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Apollo Hospital Colluded With Sasikala on Jaya’s Treatment, Claims Counsel For Panel Probing Death

Supporters with portrait of J Jayalalithaa (File photo)

Supporters with portrait of J Jayalalithaa (File photo)

Apollo Hospital administration has registered a strong protest over the allegations and said it stands by the medical treatment they provided to the late CM.

Chennai: A petition filed before a Commission of Inquiry probing the death of former chief minister J Jayalalaithaa by its counsel has raised serious questions regarding her treatment at the Apollo Hospital in Chennai.

The standing counsel for the Justice Arumughaswamy Commission of Inquiry submitted that there was “sufficient circumstantial evidence” on collusion between Apollo Hospitals and Jayalalthaa’s close aide VK Sasikala in matters concerning the treatment given to the former Chief Minister.

The hospital has, however, strongly refuted the allegations against it raised in the petition.

The counsel, in his petition, submitted that the hospital’s failure to perform an angiogram on Jayalalithaa in time led to deterioration of her health, suggesting collusion.

An angiogram is a medical imaging technique used to visualize the inside of blood vessels and organs of the body to detect blockages. It is used by surgeons to determine the best treatment options.

The plea stated that medical evidence clearly established that Apollo failed to provide angiogram despite three senior doctors from various hospitals suggesting such a course.

Apollo Hospital, however, said the allegation was incorrect as it was only one doctor who suggested an immediate angiogram.

"It was only a single external doctor who on November 25, 2016 visited the late CM for a few minutes and suggested immediate angiogram without going into all the other co-morbidities, including her compromised respiratory condition, which could have potentially inhibited the desired outcome," the hospital said in a statement.

The hospital said its team of doctors and Richard Beale, a UK-based specialist, did not think it was wise to do angiogram based on the medical opinion of that doctor who wanted to "perform the procedure and leave immediately out of the country with no commitment to her follow-up care."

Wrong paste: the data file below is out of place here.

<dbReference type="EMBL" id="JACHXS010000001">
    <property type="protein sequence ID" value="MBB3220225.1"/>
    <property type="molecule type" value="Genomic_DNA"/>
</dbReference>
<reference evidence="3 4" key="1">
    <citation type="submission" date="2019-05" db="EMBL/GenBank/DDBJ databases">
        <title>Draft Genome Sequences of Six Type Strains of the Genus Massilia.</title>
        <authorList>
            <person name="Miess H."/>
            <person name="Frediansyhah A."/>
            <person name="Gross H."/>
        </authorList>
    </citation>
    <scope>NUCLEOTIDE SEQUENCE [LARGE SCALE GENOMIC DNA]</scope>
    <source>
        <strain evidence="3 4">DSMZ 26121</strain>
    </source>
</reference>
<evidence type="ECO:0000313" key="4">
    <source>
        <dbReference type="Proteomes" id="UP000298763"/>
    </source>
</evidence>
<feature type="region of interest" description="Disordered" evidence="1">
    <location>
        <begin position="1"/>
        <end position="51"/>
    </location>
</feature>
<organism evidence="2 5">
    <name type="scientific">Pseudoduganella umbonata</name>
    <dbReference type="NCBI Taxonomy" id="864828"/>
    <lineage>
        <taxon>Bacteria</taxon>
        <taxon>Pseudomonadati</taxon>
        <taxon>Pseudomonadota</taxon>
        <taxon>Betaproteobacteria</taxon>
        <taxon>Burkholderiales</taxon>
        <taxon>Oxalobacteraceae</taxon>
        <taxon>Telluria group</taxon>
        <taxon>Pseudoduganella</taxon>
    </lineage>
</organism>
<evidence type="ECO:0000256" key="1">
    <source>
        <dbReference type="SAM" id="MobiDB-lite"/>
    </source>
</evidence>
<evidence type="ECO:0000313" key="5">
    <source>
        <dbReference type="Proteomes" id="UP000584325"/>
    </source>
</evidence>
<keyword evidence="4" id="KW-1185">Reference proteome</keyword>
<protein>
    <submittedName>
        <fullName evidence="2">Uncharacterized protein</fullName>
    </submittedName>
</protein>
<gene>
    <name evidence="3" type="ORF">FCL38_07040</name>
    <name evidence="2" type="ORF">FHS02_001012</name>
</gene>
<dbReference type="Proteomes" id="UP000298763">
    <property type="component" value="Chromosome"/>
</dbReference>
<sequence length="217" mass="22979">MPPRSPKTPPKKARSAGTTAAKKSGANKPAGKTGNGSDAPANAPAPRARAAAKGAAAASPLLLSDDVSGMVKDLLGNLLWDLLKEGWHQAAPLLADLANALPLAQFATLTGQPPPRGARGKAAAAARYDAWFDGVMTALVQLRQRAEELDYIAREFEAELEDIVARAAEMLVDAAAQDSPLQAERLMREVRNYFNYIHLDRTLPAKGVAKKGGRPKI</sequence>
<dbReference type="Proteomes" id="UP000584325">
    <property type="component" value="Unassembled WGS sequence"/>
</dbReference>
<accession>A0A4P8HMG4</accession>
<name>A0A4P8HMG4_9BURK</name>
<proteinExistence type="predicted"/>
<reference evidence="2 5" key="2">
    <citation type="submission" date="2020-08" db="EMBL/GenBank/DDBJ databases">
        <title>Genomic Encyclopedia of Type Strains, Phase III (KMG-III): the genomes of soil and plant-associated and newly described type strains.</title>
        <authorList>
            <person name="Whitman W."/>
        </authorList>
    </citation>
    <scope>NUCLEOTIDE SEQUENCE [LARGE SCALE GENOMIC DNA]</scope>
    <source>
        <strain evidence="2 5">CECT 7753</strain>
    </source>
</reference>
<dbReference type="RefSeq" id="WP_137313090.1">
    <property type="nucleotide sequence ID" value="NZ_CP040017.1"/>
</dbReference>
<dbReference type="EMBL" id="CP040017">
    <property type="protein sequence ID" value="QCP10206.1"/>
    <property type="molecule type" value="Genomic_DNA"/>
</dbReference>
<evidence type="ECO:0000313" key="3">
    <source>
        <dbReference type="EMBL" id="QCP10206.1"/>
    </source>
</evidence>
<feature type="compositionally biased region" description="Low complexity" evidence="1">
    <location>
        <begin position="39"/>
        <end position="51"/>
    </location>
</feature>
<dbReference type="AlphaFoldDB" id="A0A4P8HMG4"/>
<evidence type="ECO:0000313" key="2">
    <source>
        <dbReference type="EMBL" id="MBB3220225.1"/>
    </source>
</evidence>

The counsel in its petition stated that the evidence given by health secretary J Radhakrishnan was not only contradictory but also suggestive of a conspiracy. The counsel also wanted action against former chief secretary Raja Mohana Rao as he had allegedly given false evidence before the Commission.

Apollo in a statement said the hospital and doctors stand by the medical treatment they provided to the late CM and emphasize that they followed internationally recognized treatment protocols and standard of care appropriate to her medical condition.

Citing medical evidence in the form of depositions of multiple doctors, and related medical reports including echocardiogram and blood tests, the hospital asked why was the "commission choosing to ignore the material evidence in this regard".

Also, the hospital said the petition wrongly spelt 'sternotomy' as "stenotomy".

Complicated medical terminologies in English have been incorrectly translated into Tamil and the context and meaning of medical facts have been lost in interpretation and translation, the hospital alleged.

"This petition only strengthens our case for the immediate appointment of a medical board who will understand the complexities of the late CM's treatment," it said.

The hospital argued that without a medical board no finding of the panel would be "complete" or based on medical science. "The Supreme Court has repeatedly held that a judge cannot substitute a medical specialist's opinion with his own," it said.

Jayalalithaa had died on December 5, 2016.

(With PTI inputs)